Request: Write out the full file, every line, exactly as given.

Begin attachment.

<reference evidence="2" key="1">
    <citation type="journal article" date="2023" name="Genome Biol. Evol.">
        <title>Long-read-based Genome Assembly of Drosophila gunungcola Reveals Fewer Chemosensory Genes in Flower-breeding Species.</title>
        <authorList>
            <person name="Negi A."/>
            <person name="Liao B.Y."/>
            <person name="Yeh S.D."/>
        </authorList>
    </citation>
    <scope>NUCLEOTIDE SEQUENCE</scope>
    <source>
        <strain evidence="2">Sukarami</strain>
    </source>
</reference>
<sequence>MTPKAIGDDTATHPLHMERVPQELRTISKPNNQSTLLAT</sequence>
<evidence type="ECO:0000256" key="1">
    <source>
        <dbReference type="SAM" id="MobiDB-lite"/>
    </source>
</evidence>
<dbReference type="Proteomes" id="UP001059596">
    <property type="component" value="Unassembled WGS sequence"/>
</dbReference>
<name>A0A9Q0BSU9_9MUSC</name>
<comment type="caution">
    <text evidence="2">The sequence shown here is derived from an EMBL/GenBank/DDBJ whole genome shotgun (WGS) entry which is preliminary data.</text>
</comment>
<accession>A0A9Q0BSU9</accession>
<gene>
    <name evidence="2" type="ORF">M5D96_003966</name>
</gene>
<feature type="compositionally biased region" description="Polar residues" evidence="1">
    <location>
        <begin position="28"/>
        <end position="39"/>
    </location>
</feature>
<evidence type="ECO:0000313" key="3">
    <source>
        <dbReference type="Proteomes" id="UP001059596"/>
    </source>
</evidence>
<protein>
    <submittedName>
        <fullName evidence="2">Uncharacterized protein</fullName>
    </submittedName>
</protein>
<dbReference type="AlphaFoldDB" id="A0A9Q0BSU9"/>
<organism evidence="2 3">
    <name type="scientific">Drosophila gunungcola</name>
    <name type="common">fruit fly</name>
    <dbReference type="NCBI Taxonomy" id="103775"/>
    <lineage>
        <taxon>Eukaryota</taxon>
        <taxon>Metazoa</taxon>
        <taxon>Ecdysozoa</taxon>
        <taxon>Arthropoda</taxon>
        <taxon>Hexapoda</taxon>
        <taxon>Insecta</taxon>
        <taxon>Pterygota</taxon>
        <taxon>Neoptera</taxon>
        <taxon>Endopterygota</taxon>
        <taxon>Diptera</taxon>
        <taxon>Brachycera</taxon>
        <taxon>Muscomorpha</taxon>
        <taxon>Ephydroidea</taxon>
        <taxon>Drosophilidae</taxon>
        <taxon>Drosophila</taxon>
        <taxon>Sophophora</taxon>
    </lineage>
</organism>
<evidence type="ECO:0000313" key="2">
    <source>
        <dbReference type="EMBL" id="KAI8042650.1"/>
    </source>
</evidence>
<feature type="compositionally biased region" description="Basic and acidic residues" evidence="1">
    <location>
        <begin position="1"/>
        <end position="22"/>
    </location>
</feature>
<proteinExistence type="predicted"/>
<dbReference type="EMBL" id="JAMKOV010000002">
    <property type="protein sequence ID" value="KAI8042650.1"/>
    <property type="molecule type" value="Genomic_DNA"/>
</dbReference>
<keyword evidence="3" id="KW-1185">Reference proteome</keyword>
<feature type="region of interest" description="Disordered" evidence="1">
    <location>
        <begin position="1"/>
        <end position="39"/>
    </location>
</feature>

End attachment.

<reference evidence="2" key="1">
    <citation type="journal article" date="2023" name="Genome Biol. Evol.">
        <title>Long-read-based Genome Assembly of Drosophila gunungcola Reveals Fewer Chemosensory Genes in Flower-breeding Species.</title>
        <authorList>
            <person name="Negi A."/>
            <person name="Liao B.Y."/>
            <person name="Yeh S.D."/>
        </authorList>
    </citation>
    <scope>NUCLEOTIDE SEQUENCE</scope>
    <source>
        <strain evidence="2">Sukarami</strain>
    </source>
</reference>
<sequence>MTPKAIGDDTATHPLHMERVPQELRTISKPNNQSTLLAT</sequence>
<evidence type="ECO:0000256" key="1">
    <source>
        <dbReference type="SAM" id="MobiDB-lite"/>
    </source>
</evidence>
<dbReference type="Proteomes" id="UP001059596">
    <property type="component" value="Unassembled WGS sequence"/>
</dbReference>
<name>A0A9Q0BSU9_9MUSC</name>
<comment type="caution">
    <text evidence="2">The sequence shown here is derived from an EMBL/GenBank/DDBJ whole genome shotgun (WGS) entry which is preliminary data.</text>
</comment>
<accession>A0A9Q0BSU9</accession>
<gene>
    <name evidence="2" type="ORF">M5D96_003966</name>
</gene>
<feature type="compositionally biased region" description="Polar residues" evidence="1">
    <location>
        <begin position="28"/>
        <end position="39"/>
    </location>
</feature>
<evidence type="ECO:0000313" key="3">
    <source>
        <dbReference type="Proteomes" id="UP001059596"/>
    </source>
</evidence>
<protein>
    <submittedName>
        <fullName evidence="2">Uncharacterized protein</fullName>
    </submittedName>
</protein>
<dbReference type="AlphaFoldDB" id="A0A9Q0BSU9"/>
<organism evidence="2 3">
    <name type="scientific">Drosophila gunungcola</name>
    <name type="common">fruit fly</name>
    <dbReference type="NCBI Taxonomy" id="103775"/>
    <lineage>
        <taxon>Eukaryota</taxon>
        <taxon>Metazoa</taxon>
        <taxon>Ecdysozoa</taxon>
        <taxon>Arthropoda</taxon>
        <taxon>Hexapoda</taxon>
        <taxon>Insecta</taxon>
        <taxon>Pterygota</taxon>
        <taxon>Neoptera</taxon>
        <taxon>Endopterygota</taxon>
        <taxon>Diptera</taxon>
        <taxon>Brachycera</taxon>
        <taxon>Muscomorpha</taxon>
        <taxon>Ephydroidea</taxon>
        <taxon>Drosophilidae</taxon>
        <taxon>Drosophila</taxon>
        <taxon>Sophophora</taxon>
    </lineage>
</organism>
<evidence type="ECO:0000313" key="2">
    <source>
        <dbReference type="EMBL" id="KAI8042650.1"/>
    </source>
</evidence>
<feature type="compositionally biased region" description="Basic and acidic residues" evidence="1">
    <location>
        <begin position="1"/>
        <end position="22"/>
    </location>
</feature>
<proteinExistence type="predicted"/>
<dbReference type="EMBL" id="JAMKOV010000002">
    <property type="protein sequence ID" value="KAI8042650.1"/>
    <property type="molecule type" value="Genomic_DNA"/>
</dbReference>
<keyword evidence="3" id="KW-1185">Reference proteome</keyword>
<feature type="region of interest" description="Disordered" evidence="1">
    <location>
        <begin position="1"/>
        <end position="39"/>
    </location>
</feature>